I will be posting a few entries about my experience at the 2020 Gathering of American Pilgrims on the Camino, the annual meeting in the United States of Camino enthusiasts. It was my first time to attend the Gathering, and I was very excited about going, fired up about seeing Lake Tahoe for the first time, and eager to present my new book, Savoring the Camino de Santiago, to a Camino audience.
In the days immediately following my trip to the Gathering, I wrote a column for my website (“March Madness” at www.BayouCityPress.com) reporting on three trips I had taken in March, the last of them to the Gathering, held March 12-15, 2020, at Zephyr Point on Lake Tahoe. Much of the following text about the Gathering comes from that column.
Sometimes I have an overactive imagination. In the weeks leading up to the Gathering, and somewhat inspired by all the wacky costumes I had seen at Mardi Gras, I decided to put together a Camino costume, one with elements of what a medieval pilgrim might have worn. I trolled my closet and found a tabard I already had, one decorated with the Jerusalem cross. I ordered a felt hat and attached a Camino shell to it. I had a black cloak I could use. It wasn’t brown and didn’t reach to the floor, but it was a good approximation of the cloak Medieval pilgrims wore. I tried to order a six-foot staff (how am I going to get that on the plane, I wondered), but was unsuccessful in finding one I could buy in time for the Gathering. So, I had my costume: tabard, hat, cloak. I thought of the outfit as a marketing tool, a way to call attention to myself and hence to my book, which covers quite a bit of Camino history.
Before my trip, I worried much more about putting together my Camino costume than I did about navigating snow, even though “snow flurries” were predicted for the Lake Tahoe area. I briefly rooted around in my closet trying to find a pair of snow boots that I could still wear, and considered taking along a heavy winter coat. “Nah,” I thought. “Too heavy, too bulky, too difficult to take with me. How much snow could there be when it is 80 degrees in Houston?”
Because of the dismal turn out at the writers’ conference that I had attended the week prior to the Gathering, I emailed the coordinator of the Gathering to make sure the Gathering was still going forward. “Yes,” Sara responded immediately, “we’re on. We’ve only had three cancellations so far.” So, I packed my bags, including a large number of copies of my book, hopeful that I would be able to sell them at the Gathering.
Flights to Sacramento from Houston were much more numerous and with better schedules than flights into Reno, so I had opted to fly into Sacramento and rent a car to drive to Zephyr Point, rather than to fly into the much closer Reno airport. Zephyr Point lies right on Lake Tahoe, across the state line from California in Nevada. Even with the longer drive from Sacramento to Zephyr Point, my travel times in going through Sacramento had me departing Houston and arriving at the conference at more appropriate times than would have the few flights into Reno. Choosing Sacramento over Reno proved to be a fateful decision.
The Houston airport was bustling. My flight to Sacramento was almost full. If people were worried about the coronavirus, you couldn’t prove it by what I saw. Travel seemed to be proceeding as usual.
The journey from the Sacramento airport to the conference site only took me about two and a half hours, even though it was up a twisty mountain road. Some snow, but not much, still blanketed the shady sides of the road as I progressed up the mountain. I got to the meeting site in good time, still in the daylight, but the covered parking spots were already all taken. I had to park my rental SUV in an uncovered spot.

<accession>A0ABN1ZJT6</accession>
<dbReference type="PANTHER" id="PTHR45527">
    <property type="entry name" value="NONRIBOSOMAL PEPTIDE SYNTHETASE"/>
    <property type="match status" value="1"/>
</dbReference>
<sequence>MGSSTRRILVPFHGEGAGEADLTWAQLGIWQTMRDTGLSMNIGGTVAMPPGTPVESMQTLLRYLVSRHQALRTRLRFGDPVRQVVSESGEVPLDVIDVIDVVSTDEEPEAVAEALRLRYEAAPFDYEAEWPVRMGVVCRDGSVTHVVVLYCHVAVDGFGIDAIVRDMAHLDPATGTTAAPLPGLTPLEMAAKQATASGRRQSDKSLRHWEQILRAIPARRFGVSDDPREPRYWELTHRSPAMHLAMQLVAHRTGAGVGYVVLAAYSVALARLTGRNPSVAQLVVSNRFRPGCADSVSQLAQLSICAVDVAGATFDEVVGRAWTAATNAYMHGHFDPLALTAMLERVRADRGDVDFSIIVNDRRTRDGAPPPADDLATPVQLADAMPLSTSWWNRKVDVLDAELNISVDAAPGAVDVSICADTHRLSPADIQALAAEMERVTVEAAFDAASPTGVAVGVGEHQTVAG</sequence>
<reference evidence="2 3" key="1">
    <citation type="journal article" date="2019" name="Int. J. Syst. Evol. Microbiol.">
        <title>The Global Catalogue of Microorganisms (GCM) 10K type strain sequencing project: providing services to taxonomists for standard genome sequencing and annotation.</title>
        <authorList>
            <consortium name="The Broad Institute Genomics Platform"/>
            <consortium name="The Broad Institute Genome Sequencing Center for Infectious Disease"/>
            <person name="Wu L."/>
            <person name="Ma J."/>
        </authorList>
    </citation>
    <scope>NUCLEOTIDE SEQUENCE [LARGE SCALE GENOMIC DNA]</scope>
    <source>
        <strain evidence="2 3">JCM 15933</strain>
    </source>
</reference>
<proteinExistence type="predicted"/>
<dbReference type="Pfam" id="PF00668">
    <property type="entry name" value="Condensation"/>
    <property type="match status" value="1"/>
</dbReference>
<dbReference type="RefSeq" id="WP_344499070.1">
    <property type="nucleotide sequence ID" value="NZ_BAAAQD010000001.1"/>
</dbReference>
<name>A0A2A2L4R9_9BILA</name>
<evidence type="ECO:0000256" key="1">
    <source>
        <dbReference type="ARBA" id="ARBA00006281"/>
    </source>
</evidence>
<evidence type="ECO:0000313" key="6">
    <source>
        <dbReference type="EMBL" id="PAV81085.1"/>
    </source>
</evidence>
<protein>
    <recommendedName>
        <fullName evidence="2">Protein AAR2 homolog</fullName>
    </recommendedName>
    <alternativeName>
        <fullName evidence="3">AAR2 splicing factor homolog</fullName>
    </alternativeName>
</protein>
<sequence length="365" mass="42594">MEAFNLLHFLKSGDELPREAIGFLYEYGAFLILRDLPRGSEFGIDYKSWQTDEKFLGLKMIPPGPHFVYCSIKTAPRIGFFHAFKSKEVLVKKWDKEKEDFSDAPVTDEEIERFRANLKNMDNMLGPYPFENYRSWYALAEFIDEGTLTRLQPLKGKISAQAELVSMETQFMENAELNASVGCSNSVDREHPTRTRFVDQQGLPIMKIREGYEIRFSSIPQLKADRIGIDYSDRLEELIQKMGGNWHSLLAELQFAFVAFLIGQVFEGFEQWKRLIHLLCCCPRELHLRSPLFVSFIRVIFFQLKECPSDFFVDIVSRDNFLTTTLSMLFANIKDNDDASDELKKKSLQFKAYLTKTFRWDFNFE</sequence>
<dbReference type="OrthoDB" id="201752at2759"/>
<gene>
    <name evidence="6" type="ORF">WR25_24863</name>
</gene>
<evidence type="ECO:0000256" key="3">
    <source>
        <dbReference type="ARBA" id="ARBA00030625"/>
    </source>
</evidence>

I parked and left my suitcase in the SUV until I could figure out the best unloading site. I didn’t want to heft my suitcase any more times than I absolutely had to. I searched around and found the building with the reception desk for the Gathering. I quickly found out that the Zephyr Point Conference Center was not laid out in a logical manner, with relevant buildings spread out all over a generous campus. By the time I checked in, a welcome reception had already started, to be followed by the 2020 Gathering group photo. I got instructions to my assigned room, which seemed to include a large number of unavoidable steps, and so decided to wait until after the evening’s activities before hauling my belongings to my room.
The events that Thursday evening were great, but I was distracted by not knowing when or how I was going to find my room and drag my heavy suitcase there.
Conference attendance was down. The “only three cancellations” had morphed into many, many more. Conference organizers said there were 150 people present on Thursday night, but I think 120 attendees was closer to the mark. From the first, the conference organizers seemed spooked. Interestingly, the concerns expressed by the organizers had nothing to do with the coronavirus, but rather everything to do with the weather. Giving a nod to the coronavirus, we were urged to “elbow bump” rather than shake hands or hug, and we were asked to help out the kitchen staff by pitching in and sanitizing tables after meals. Otherwise, we just acted as if everything were normal. We sat close together in sessions and at meals, we shared rooms with strangers, we touched and passed around silent auction, raffle, and sale items. No one wore a mask.
On Friday morning, I awoke eager for the first session to start. The weather was unexpectedly nice, with beautiful views of the lake and encircling mountains through the conference room windows. The beauty of Lake Tahoe was apparent; the location, with mountains ringing the lake, reminded me of Lake Atitlan in Guatemala, where surrounding volcanoes are reflected in the water.
Vendors like me, most of us selling books or essential oils or other natural products, were placed outside on the balcony, from where we could enjoy the lovely weather and view but step into the meeting room when sessions began. I wore my full pilgrim regalia. Other conference attendees probably thought I was nuts, but what the heck? Weren’t we all a bit nuts to choose to walk the Camino? I received comments like “Cool hat” and “Nice outfit.” Camino folks are uncommonly kind. The comment I most often got was, “Did you make your outfit?” I guess Camino folks are also determinedly do-it-yourselfers. “No,” I had to reply, “the only thing I did was sew the cockleshell onto my hat.”